Baker gives that question resonance by setting “House of Holes” out of time, in a landscape at once recognizable and wholly alien. Constructed as a series of loose vignettes, it revolves around the eponymous House of Holes, a sexual retreat of sorts that will “open up time and spice for you. We’re out here in spice time.” [Read the full article...]
One Man’s Gluddle-Luddle Is Another’s Squoosh Squoosh
The New York Times Book Review – August 7, 2011 (Excerpt)
Among the unusual eroticized terms that turn up in “House of Holes” are “united parcel,” “chickenshack,” “address book,” “subway improvement project,” “the fondling fathers” and “cold Snapple in my condo.” Malcolm Gladwell could either sue or thank Mr. Baker, depending on how he feels about seeing his name used as a ha-ha synonym for a body part. However much fun he has toying with innuendoes, Mr. Baker finds lots of time for the Anglo-Saxon standbys too.
With a vocabulary like that, “House of Holes” comes with built-in hyperbole. It all but demands to be called the dirtiest book ever to emanate from an author who already has “Vox” and “The Fermata” on his curriculum vitae (not to mention “Double Fold,” a manifesto aimed at libraries, which won a National Book Critics Circle award for nonfiction). But Mr. Baker’s earlier sex books veered into pervier territory, making “House of Holes” pretty innocent by comparison. This new book seems a deliberate course correction after “The Fermata,” about a man with a yen for secretly undressing women and a magical ability to make time stand still. The behavior that he called “chronanistic” gave more than one kind of pause.
No such kinks marginalize “House of Holes.” It describes a happy, friendly, doofy, incredibly polite (“May I?”) equal-opportunity playland where anybody can seemingly fulfill any sexual daydream, ideally while talking about it as graphically as possible. Actually there are limits: Mr. Baker has a well-hidden prim streak, and he sticks to cheery little vignettes in which everybody gets hot but nobody gets hurt. [Read the full article...]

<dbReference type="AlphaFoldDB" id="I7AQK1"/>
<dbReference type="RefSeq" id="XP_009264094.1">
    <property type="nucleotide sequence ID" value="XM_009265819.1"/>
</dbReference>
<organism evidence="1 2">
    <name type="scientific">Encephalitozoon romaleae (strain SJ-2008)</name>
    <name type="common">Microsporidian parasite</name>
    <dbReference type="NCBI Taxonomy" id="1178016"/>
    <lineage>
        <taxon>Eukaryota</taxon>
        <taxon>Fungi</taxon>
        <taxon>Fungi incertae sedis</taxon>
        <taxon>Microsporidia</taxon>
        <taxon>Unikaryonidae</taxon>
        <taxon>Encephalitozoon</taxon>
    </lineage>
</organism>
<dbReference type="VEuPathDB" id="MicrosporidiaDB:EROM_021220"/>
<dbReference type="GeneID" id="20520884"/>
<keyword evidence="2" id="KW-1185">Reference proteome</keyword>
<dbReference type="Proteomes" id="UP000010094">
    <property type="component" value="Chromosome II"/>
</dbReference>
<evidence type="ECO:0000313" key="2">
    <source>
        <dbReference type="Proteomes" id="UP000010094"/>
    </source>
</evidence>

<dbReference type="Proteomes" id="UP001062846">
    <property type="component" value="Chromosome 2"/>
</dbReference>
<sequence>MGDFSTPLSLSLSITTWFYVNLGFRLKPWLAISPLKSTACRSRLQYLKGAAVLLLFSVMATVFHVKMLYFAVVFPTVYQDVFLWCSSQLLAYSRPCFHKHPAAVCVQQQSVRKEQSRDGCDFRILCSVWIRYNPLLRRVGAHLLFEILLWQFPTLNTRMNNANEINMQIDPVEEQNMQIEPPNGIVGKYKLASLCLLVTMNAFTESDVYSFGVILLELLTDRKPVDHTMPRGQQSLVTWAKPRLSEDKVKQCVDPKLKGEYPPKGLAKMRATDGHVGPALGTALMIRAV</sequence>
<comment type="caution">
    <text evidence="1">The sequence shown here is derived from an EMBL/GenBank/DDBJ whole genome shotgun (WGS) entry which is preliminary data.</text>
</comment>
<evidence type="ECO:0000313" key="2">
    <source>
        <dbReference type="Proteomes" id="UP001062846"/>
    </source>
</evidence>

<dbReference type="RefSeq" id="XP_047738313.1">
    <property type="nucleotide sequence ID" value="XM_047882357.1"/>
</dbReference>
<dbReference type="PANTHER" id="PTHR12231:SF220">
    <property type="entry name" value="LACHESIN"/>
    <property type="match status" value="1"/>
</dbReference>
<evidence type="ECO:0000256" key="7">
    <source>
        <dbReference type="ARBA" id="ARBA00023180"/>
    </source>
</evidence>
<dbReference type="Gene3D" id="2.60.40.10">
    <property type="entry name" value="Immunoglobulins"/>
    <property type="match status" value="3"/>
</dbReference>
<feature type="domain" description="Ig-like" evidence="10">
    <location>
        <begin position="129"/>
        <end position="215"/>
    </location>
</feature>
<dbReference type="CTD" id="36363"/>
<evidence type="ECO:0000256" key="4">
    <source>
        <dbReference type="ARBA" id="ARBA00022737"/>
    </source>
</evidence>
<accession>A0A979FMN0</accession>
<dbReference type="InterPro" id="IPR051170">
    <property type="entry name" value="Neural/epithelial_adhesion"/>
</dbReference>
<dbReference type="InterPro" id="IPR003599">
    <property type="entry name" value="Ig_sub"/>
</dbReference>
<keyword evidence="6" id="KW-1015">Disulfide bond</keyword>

AMERICAN MALE PROSTITUTE
How I (Almost) Got A Book Deal Through Sex, Lies, And Deceit
Today’s publishing world is divided into two principle sections. First, there is the exclusive pool of traditional publishers, and, second, the help-yourself shark tank represented by the so-called vanity publishers.
Vanity publishers have a significant edge over traditional publishers in regards to brutality, business sense, and profitability. They ruthlessly pursue the infinite supply of aspiring writers who, in turn, are rejected by traditional publishers or literary agents. Ironically, in the world of traditional publishing, authors are rejected not necessarily due to lack of talent. Vanity publishers accept everybody and everything. No questions asked. Just pay your bill, but don’t come crying to them when you can’t sell a copy of your book.
The question remains, what does it take these days to get a book deal with a traditional publisher? What do you do when, hypothetically, you are running out of time and mere talent is not the be-all and end-all?
Stuart Martin Berry has found the answer: If you can’t impress them with your talent, baffle them with your bull-shit. [Read more, including an excerpt]